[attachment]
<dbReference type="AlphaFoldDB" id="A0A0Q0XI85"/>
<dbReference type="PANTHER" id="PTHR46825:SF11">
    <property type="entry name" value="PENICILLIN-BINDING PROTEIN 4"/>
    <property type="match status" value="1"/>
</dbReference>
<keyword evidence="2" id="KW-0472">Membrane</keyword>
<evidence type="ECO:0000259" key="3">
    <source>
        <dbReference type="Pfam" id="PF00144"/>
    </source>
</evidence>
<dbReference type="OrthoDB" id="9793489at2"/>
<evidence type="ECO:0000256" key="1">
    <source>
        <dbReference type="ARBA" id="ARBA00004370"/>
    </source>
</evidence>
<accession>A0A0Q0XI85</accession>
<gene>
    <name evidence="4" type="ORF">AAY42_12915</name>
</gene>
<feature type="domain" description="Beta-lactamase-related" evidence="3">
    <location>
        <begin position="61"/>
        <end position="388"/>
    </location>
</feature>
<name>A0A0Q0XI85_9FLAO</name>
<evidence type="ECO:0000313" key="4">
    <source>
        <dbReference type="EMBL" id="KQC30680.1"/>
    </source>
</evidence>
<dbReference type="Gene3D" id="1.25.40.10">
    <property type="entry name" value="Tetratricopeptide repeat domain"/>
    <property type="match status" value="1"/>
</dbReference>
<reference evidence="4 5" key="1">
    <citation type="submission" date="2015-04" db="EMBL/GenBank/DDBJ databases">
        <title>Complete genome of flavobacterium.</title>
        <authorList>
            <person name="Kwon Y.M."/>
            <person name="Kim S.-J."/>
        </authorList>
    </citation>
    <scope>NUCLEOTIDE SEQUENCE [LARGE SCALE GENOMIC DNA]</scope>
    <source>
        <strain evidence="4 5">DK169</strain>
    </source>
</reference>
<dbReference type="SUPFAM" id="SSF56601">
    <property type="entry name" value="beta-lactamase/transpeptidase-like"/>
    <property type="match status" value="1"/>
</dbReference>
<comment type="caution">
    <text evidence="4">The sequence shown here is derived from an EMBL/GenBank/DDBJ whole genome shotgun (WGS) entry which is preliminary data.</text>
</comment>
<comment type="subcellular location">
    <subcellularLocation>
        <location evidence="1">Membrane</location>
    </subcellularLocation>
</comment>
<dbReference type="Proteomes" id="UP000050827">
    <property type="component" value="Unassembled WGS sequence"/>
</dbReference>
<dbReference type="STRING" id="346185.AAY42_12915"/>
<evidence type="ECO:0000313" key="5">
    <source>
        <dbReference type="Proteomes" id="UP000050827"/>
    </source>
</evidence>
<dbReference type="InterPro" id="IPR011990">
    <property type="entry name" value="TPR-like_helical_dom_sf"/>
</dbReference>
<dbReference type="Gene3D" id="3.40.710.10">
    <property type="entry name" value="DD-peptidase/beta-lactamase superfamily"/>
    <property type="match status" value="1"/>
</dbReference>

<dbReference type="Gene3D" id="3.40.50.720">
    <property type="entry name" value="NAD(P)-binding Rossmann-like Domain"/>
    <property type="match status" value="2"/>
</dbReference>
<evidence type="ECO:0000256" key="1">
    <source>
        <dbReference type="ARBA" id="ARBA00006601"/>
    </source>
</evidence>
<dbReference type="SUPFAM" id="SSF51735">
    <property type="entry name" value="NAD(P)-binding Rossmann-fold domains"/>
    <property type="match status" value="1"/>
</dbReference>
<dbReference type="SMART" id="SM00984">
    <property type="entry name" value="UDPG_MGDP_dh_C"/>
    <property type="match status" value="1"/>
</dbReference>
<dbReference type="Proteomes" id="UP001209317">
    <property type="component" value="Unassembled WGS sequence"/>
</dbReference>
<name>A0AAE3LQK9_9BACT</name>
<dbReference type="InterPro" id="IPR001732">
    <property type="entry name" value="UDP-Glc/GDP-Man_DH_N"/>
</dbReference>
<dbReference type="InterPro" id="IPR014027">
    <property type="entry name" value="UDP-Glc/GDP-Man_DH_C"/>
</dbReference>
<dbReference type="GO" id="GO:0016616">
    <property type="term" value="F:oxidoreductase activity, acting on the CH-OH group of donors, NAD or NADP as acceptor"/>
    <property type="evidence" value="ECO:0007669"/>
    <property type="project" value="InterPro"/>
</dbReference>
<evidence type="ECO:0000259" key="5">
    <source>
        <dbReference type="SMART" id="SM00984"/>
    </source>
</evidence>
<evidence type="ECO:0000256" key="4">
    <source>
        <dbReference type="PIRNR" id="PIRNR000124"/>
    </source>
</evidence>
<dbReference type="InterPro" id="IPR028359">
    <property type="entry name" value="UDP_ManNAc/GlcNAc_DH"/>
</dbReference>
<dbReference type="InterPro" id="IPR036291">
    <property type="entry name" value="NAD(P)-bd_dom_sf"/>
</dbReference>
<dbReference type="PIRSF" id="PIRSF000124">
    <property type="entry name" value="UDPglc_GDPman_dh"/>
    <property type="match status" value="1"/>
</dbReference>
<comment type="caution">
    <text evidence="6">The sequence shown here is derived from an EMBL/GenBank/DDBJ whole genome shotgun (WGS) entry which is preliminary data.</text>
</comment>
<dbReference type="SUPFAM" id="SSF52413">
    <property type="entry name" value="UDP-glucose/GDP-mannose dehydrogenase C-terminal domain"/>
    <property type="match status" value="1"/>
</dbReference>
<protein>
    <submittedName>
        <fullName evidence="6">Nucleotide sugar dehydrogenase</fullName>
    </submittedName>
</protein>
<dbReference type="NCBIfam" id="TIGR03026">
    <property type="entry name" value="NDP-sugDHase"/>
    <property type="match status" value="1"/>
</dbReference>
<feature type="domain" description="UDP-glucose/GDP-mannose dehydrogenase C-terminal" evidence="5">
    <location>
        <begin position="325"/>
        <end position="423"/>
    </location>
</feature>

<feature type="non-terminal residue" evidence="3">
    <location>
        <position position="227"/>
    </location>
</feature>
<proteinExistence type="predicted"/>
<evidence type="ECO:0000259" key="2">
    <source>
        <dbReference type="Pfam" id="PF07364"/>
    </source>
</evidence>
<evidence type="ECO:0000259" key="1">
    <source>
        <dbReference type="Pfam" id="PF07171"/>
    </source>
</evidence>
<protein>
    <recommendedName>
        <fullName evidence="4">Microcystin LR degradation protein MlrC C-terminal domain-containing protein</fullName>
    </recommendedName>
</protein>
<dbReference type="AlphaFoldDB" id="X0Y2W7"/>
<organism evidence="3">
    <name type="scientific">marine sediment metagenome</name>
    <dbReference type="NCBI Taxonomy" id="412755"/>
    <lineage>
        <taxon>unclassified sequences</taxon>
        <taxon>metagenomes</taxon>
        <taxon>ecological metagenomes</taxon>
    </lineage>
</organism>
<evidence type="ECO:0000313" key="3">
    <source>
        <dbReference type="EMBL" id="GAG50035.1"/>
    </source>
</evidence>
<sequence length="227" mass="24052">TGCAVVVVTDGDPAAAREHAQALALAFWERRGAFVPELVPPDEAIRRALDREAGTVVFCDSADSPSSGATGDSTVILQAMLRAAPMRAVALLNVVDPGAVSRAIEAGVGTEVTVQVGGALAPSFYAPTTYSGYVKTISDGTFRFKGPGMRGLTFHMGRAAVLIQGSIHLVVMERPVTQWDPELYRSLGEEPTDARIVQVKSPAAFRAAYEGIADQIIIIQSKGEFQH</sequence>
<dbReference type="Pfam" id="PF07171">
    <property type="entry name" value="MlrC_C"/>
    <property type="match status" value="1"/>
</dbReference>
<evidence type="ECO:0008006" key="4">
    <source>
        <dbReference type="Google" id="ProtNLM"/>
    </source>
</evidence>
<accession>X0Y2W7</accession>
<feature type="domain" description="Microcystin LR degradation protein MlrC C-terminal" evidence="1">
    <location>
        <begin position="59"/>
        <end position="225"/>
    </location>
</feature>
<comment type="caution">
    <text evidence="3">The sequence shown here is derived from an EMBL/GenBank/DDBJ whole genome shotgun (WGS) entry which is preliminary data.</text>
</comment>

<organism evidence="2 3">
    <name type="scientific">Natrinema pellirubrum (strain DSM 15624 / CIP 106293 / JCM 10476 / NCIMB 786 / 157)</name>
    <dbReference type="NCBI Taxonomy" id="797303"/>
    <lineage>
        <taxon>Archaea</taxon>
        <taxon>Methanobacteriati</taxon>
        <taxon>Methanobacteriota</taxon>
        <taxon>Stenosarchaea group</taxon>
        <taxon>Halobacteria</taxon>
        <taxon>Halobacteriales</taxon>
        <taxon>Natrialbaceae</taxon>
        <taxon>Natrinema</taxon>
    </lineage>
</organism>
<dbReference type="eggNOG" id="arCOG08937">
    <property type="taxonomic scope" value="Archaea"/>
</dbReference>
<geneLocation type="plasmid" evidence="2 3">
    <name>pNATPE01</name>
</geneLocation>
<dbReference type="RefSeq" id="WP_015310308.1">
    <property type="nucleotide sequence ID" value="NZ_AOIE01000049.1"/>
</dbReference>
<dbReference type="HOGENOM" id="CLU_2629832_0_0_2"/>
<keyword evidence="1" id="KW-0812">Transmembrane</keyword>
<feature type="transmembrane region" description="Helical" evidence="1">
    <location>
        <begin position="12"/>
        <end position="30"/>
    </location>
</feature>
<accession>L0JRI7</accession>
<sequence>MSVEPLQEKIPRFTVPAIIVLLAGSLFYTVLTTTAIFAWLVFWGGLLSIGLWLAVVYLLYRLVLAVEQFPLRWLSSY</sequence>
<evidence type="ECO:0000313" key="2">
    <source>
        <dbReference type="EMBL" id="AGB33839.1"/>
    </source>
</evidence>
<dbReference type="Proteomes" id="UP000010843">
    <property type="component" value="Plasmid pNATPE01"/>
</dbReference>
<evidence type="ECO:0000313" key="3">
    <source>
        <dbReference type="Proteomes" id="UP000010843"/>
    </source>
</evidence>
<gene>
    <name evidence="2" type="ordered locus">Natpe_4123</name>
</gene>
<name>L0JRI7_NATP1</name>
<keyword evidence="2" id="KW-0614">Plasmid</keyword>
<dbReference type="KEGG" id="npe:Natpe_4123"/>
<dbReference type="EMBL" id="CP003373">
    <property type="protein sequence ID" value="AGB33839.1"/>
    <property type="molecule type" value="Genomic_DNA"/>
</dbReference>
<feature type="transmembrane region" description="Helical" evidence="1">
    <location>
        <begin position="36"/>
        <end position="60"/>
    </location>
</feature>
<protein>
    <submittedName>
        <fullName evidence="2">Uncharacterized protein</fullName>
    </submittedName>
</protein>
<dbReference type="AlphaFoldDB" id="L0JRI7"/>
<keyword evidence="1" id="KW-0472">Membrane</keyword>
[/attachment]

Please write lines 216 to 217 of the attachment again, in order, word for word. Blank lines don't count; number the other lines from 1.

        <taxon>Stenosarchaea group</taxon>
        <taxon>Halobacteria</taxon>